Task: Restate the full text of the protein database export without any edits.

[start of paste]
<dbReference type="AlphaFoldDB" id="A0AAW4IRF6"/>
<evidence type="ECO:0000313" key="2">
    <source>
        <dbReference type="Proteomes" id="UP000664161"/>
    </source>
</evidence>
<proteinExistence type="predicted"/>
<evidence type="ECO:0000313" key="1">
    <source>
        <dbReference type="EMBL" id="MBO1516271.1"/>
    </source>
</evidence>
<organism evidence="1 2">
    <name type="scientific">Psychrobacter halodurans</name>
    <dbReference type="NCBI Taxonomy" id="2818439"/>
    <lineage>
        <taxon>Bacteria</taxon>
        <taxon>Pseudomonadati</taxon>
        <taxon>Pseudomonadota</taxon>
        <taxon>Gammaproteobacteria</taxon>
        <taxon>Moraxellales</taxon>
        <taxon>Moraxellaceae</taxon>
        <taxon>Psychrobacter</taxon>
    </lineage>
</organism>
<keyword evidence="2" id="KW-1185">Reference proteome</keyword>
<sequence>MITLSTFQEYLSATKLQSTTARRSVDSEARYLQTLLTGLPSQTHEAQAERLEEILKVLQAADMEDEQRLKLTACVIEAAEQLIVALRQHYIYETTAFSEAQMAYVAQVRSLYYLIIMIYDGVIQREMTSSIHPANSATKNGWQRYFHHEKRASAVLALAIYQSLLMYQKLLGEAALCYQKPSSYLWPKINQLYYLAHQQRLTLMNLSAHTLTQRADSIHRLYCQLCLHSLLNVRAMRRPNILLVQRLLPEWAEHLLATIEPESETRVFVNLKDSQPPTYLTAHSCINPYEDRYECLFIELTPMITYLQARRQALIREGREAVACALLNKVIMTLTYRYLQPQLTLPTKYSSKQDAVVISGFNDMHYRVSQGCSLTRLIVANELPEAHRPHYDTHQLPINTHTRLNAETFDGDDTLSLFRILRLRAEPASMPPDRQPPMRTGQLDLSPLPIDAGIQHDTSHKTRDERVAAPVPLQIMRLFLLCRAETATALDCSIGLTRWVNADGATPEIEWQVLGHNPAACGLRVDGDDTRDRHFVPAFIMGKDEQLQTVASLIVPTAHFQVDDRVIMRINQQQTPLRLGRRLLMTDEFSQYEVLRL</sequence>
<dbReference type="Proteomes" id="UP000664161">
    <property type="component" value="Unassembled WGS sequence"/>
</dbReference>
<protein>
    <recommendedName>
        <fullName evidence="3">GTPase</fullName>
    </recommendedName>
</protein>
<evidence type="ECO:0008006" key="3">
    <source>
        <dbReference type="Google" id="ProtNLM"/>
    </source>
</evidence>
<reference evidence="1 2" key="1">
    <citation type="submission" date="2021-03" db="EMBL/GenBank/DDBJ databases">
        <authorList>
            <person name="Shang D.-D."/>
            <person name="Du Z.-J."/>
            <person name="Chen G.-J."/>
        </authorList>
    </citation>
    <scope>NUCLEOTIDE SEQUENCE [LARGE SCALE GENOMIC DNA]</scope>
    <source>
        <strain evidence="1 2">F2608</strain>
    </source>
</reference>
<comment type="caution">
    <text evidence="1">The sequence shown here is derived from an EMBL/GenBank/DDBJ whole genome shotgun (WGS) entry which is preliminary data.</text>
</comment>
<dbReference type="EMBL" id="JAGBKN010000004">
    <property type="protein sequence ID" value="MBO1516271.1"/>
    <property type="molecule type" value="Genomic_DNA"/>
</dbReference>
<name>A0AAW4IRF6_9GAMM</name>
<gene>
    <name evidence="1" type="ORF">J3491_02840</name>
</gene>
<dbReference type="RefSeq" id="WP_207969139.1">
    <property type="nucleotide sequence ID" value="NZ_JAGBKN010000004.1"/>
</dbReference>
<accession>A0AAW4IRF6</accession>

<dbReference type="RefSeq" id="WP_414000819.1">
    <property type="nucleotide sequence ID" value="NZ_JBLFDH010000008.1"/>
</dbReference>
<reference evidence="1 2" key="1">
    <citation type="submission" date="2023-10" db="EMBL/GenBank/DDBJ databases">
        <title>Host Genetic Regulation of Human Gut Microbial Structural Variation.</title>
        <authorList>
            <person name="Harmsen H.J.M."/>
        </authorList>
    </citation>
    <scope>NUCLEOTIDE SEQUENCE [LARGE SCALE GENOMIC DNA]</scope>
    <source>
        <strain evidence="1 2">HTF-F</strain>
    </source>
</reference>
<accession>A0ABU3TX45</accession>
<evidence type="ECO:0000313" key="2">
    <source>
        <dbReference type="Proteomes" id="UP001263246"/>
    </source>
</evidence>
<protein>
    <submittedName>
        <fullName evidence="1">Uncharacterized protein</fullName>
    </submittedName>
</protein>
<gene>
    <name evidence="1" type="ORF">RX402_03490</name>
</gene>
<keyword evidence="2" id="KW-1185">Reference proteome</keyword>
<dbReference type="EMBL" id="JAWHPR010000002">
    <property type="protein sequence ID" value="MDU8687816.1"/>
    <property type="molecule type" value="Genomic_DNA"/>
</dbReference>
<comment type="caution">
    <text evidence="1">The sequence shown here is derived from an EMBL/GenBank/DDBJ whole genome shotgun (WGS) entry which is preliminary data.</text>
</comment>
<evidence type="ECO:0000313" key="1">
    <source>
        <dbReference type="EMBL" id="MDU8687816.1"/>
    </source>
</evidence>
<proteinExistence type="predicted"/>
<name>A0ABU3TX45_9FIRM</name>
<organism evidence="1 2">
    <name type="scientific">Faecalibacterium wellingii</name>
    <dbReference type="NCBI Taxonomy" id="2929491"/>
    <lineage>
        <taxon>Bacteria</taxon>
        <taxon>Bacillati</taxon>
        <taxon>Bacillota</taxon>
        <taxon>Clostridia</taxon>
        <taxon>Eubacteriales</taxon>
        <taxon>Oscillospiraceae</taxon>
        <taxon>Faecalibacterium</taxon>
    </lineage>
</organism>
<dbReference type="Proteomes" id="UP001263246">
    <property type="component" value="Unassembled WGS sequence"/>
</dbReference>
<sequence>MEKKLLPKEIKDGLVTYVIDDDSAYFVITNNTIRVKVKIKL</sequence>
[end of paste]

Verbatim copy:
<dbReference type="AlphaFoldDB" id="A0AAW4IRF6"/>
<evidence type="ECO:0000313" key="2">
    <source>
        <dbReference type="Proteomes" id="UP000664161"/>
    </source>
</evidence>
<proteinExistence type="predicted"/>
<evidence type="ECO:0000313" key="1">
    <source>
        <dbReference type="EMBL" id="MBO1516271.1"/>
    </source>
</evidence>
<organism evidence="1 2">
    <name type="scientific">Psychrobacter halodurans</name>
    <dbReference type="NCBI Taxonomy" id="2818439"/>
    <lineage>
        <taxon>Bacteria</taxon>
        <taxon>Pseudomonadati</taxon>
        <taxon>Pseudomonadota</taxon>
        <taxon>Gammaproteobacteria</taxon>
        <taxon>Moraxellales</taxon>
        <taxon>Moraxellaceae</taxon>
        <taxon>Psychrobacter</taxon>
    </lineage>
</organism>
<keyword evidence="2" id="KW-1185">Reference proteome</keyword>
<sequence>MITLSTFQEYLSATKLQSTTARRSVDSEARYLQTLLTGLPSQTHEAQAERLEEILKVLQAADMEDEQRLKLTACVIEAAEQLIVALRQHYIYETTAFSEAQMAYVAQVRSLYYLIIMIYDGVIQREMTSSIHPANSATKNGWQRYFHHEKRASAVLALAIYQSLLMYQKLLGEAALCYQKPSSYLWPKINQLYYLAHQQRLTLMNLSAHTLTQRADSIHRLYCQLCLHSLLNVRAMRRPNILLVQRLLPEWAEHLLATIEPESETRVFVNLKDSQPPTYLTAHSCINPYEDRYECLFIELTPMITYLQARRQALIREGREAVACALLNKVIMTLTYRYLQPQLTLPTKYSSKQDAVVISGFNDMHYRVSQGCSLTRLIVANELPEAHRPHYDTHQLPINTHTRLNAETFDGDDTLSLFRILRLRAEPASMPPDRQPPMRTGQLDLSPLPIDAGIQHDTSHKTRDERVAAPVPLQIMRLFLLCRAETATALDCSIGLTRWVNADGATPEIEWQVLGHNPAACGLRVDGDDTRDRHFVPAFIMGKDEQLQTVASLIVPTAHFQVDDRVIMRINQQQTPLRLGRRLLMTDEFSQYEVLRL</sequence>
<dbReference type="Proteomes" id="UP000664161">
    <property type="component" value="Unassembled WGS sequence"/>
</dbReference>
<protein>
    <recommendedName>
        <fullName evidence="3">GTPase</fullName>
    </recommendedName>
</protein>
<evidence type="ECO:0008006" key="3">
    <source>
        <dbReference type="Google" id="ProtNLM"/>
    </source>
</evidence>
<reference evidence="1 2" key="1">
    <citation type="submission" date="2021-03" db="EMBL/GenBank/DDBJ databases">
        <authorList>
            <person name="Shang D.-D."/>
            <person name="Du Z.-J."/>
            <person name="Chen G.-J."/>
        </authorList>
    </citation>
    <scope>NUCLEOTIDE SEQUENCE [LARGE SCALE GENOMIC DNA]</scope>
    <source>
        <strain evidence="1 2">F2608</strain>
    </source>
</reference>
<comment type="caution">
    <text evidence="1">The sequence shown here is derived from an EMBL/GenBank/DDBJ whole genome shotgun (WGS) entry which is preliminary data.</text>
</comment>
<dbReference type="EMBL" id="JAGBKN010000004">
    <property type="protein sequence ID" value="MBO1516271.1"/>
    <property type="molecule type" value="Genomic_DNA"/>
</dbReference>
<name>A0AAW4IRF6_9GAMM</name>
<gene>
    <name evidence="1" type="ORF">J3491_02840</name>
</gene>
<dbReference type="RefSeq" id="WP_207969139.1">
    <property type="nucleotide sequence ID" value="NZ_JAGBKN010000004.1"/>
</dbReference>
<accession>A0AAW4IRF6</accession>

<dbReference type="RefSeq" id="WP_414000819.1">
    <property type="nucleotide sequence ID" value="NZ_JBLFDH010000008.1"/>
</dbReference>
<reference evidence="1 2" key="1">
    <citation type="submission" date="2023-10" db="EMBL/GenBank/DDBJ databases">
        <title>Host Genetic Regulation of Human Gut Microbial Structural Variation.</title>
        <authorList>
            <person name="Harmsen H.J.M."/>
        </authorList>
    </citation>
    <scope>NUCLEOTIDE SEQUENCE [LARGE SCALE GENOMIC DNA]</scope>
    <source>
        <strain evidence="1 2">HTF-F</strain>
    </source>
</reference>
<accession>A0ABU3TX45</accession>
<evidence type="ECO:0000313" key="2">
    <source>
        <dbReference type="Proteomes" id="UP001263246"/>
    </source>
</evidence>
<protein>
    <submittedName>
        <fullName evidence="1">Uncharacterized protein</fullName>
    </submittedName>
</protein>
<gene>
    <name evidence="1" type="ORF">RX402_03490</name>
</gene>
<keyword evidence="2" id="KW-1185">Reference proteome</keyword>
<dbReference type="EMBL" id="JAWHPR010000002">
    <property type="protein sequence ID" value="MDU8687816.1"/>
    <property type="molecule type" value="Genomic_DNA"/>
</dbReference>
<comment type="caution">
    <text evidence="1">The sequence shown here is derived from an EMBL/GenBank/DDBJ whole genome shotgun (WGS) entry which is preliminary data.</text>
</comment>
<evidence type="ECO:0000313" key="1">
    <source>
        <dbReference type="EMBL" id="MDU8687816.1"/>
    </source>
</evidence>
<proteinExistence type="predicted"/>
<name>A0ABU3TX45_9FIRM</name>
<organism evidence="1 2">
    <name type="scientific">Faecalibacterium wellingii</name>
    <dbReference type="NCBI Taxonomy" id="2929491"/>
    <lineage>
        <taxon>Bacteria</taxon>
        <taxon>Bacillati</taxon>
        <taxon>Bacillota</taxon>
        <taxon>Clostridia</taxon>
        <taxon>Eubacteriales</taxon>
        <taxon>Oscillospiraceae</taxon>
        <taxon>Faecalibacterium</taxon>
    </lineage>
</organism>
<dbReference type="Proteomes" id="UP001263246">
    <property type="component" value="Unassembled WGS sequence"/>
</dbReference>
<sequence>MEKKLLPKEIKDGLVTYVIDDDSAYFVITNNTIRVKVKIKL</sequence>